In recent years, China has sought to alter the existing status quo in several areas. As should surprise no one, these actions have made some of China’s neighbors less secure, and they have responded by moving closer together politically, renewing ties with the United States, and building up their own military forces, leading Beijing to accuse Washington of a well-orchestrated effort to “contain” it and of trying keep China permanently vulnerable.

In all these cases, each side’s efforts to deal with what it regards as a potential security problem merely reinforced the other side’s own security fears, thereby triggering a response that strengthened the former’s original concerns. Each side sees what it is doing as purely defensive reaction to the other side’s behavior, and identifying “who started it” soon becomes effectively impossible.

The key insight is that aggressive behavior—such as the use of force—does not necessarily arise from evil or aggressive motivations (i.e., the pure desire for wealth, glory, or power for its own sake). Yet when leaders believe their own motives are purely defensive and that this fact should be obvious to others (as the NATO video described above suggests), they will tend to see an opponent’s hostile reaction as evidence of greed, innate belligerence, or an evil foreign leader’s malicious and unappeasable ambitions. Empathy goes out the window, and diplomacy soon becomes a competition in name-calling.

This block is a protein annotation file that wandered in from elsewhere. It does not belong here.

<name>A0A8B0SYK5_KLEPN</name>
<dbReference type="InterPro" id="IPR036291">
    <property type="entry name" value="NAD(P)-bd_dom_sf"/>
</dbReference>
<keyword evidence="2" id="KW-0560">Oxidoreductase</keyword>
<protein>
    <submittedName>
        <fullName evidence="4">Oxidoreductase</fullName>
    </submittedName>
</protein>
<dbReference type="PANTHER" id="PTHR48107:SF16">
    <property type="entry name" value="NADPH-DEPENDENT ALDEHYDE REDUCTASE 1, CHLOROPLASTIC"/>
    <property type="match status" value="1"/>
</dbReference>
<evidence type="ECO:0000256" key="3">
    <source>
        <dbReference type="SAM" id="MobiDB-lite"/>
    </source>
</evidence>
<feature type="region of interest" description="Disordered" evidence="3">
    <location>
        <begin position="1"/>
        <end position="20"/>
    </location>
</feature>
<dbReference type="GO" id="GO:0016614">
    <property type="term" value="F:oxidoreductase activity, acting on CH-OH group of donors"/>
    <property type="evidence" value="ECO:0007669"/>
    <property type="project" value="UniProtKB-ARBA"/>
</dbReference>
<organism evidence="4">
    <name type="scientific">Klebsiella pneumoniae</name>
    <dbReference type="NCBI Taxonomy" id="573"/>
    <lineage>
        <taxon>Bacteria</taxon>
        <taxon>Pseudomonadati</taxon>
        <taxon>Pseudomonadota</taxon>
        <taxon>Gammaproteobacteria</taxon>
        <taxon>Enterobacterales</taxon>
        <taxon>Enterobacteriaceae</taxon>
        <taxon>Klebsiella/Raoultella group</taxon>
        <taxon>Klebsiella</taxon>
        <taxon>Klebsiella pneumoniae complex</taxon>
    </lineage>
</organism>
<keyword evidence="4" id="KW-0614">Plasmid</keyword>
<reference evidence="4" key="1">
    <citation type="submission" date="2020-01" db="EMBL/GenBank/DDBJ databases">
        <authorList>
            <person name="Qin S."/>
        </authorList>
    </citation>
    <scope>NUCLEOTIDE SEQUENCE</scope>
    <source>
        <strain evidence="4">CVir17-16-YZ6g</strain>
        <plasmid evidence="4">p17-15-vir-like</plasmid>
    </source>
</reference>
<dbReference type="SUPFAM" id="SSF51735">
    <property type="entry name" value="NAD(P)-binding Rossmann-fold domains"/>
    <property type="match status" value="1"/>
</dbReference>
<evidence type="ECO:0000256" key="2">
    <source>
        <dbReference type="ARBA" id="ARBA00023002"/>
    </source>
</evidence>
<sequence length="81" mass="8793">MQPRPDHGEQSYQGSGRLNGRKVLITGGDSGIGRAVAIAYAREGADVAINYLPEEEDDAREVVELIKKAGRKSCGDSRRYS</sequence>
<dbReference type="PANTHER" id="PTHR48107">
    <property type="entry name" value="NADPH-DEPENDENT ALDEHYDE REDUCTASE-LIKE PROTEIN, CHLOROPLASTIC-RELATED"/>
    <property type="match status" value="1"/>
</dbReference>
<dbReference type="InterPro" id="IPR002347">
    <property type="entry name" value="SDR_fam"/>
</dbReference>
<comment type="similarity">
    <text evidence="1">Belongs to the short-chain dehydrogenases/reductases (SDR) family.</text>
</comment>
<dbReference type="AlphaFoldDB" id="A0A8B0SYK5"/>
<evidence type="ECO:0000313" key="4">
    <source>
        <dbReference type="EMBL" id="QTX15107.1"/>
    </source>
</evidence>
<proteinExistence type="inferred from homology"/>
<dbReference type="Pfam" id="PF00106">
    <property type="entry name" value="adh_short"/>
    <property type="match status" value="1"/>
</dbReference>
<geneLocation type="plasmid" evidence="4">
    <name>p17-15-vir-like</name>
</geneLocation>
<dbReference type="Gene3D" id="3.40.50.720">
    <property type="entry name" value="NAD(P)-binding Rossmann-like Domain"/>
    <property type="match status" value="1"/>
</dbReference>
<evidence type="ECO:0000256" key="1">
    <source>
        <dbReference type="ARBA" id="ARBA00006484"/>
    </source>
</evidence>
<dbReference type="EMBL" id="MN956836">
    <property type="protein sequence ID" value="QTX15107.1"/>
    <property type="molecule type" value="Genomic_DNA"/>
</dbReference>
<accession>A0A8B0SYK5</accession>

To be sure, a few world leaders have understood this problem and pursued policies that tried to mitigate the security dilemma’s pernicious effects. After the Cuban missile crisis, for example, U.S. President John F. Kennedy and Soviet Premier Nikita Khrushchev made a serious and successful effort to reduce the risk of future confrontations by installing the famous hotline and beginning a serious effort at nuclear arms control.